A decentralized exchange (or DEX) is a peer-to-peer marketplace where crypto traders conduct transactions directly with one another. DEXs fulfill one of crypto’s primary functions: they facilitate financial transactions that are not mediated by banks, brokers, payment processors, or any other type of intermediary.
Popular DEXs, such as Uniswap and Sushiswap, use the Ethereum blockchain. They are part of a growing suite of decentralized finance (DeFi) tools, which enable access to a plethora of financial services directly from a compatible crypto wallet.
DEXs are booming, with $217 billion in transactions passing through them in the first quarter of 2021. There were more than two million DeFi traders in April 2021. This a tenfold increase from May 2020.
How do DEXs function?
DEXs, unlike centralized exchanges like Coinbase or Kraken, do not allow for fiat-to-crypto exchanges. Instead, they only trade cryptocurrency tokens for other cryptocurrency tokens.
Investors can trade fiat for crypto (and vice versa) or crypto-crypto pairs. For example, trading BTC for ETH, using a centralized exchange. You can also make more advanced moves, such as margin trades or setting limit orders.
All of these transactions are handled by the exchange itself, which establishes the price for a specific cryptocurrency based on current buy and sell orders.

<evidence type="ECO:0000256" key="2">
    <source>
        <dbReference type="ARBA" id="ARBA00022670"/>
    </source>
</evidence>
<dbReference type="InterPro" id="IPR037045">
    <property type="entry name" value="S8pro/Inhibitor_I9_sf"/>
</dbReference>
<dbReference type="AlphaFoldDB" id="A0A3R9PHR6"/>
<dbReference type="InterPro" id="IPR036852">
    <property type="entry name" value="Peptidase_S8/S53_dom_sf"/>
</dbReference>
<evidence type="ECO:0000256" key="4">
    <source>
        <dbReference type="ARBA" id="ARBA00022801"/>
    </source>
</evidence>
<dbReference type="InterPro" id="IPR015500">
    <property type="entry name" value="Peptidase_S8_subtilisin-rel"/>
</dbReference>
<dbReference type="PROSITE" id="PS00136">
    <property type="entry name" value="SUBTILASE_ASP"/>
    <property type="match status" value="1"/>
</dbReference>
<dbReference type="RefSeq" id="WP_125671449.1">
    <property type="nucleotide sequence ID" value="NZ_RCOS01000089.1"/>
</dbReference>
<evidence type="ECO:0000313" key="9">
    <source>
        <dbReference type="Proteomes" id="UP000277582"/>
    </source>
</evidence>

Decentralized exchanges are nothing more than a collection of smart contracts. They use algorithms to determine the prices of various cryptocurrencies against one another. They use liquidity pools to facilitate trades.
While central exchange transactions are recorded on the exchange’s internal ledger, DEX transactions are settled directly on the blockchain.
DEXs are built with open-source code, enabling anyone with an interest to see exactly how they work. This also means that developers can reuse existing code to create new competing projects. This is how Uniswap’s code has been reused by a slew of DEXs with the word “swap” in their names, such as Sushiswap and Pancakeswap.
What are some advantages of using a DEX?
A wide range of options
If you want to find a hot token in its early stages, DeFi is the place to be. DEXs provide a virtually limitless variety of tokens, ranging from the well-known to the strange and completely random. Because anyone can develop an Ethereum-based token and an associated liquidity pool, there will be a wider range of projects, both vetted and unvetted.
Hacking risks can be reduced
Since funds in a DEX trade are stored on the traders’ own wallets, they are less vulnerable to a hack. (Relatedly, DEXs reduce what is known as “counterparty risk,” which is the likelihood that one of the involved parties, including the central authority in a non-DeFi transaction, will default.)
Most popular DEXS do not require any personal information to be used.
Utility in the developing world
Because DEXs enable peer-to-peer lending, quick transactions, and anonymity, they are becoming increasingly popular in developing economies where solid banking infrastructure may not be available. DEXs are available to anyone with a smartphone and internet.
What are some of the disadvantages?
More difficult user interfaces
Navigating decentralized exchanges requires some specialized knowledge. Be prepared to do a lot of research, and don’t expect the DEX to provide much assistance. For the most part, you’ll have to look elsewhere for a walkthrough explanation.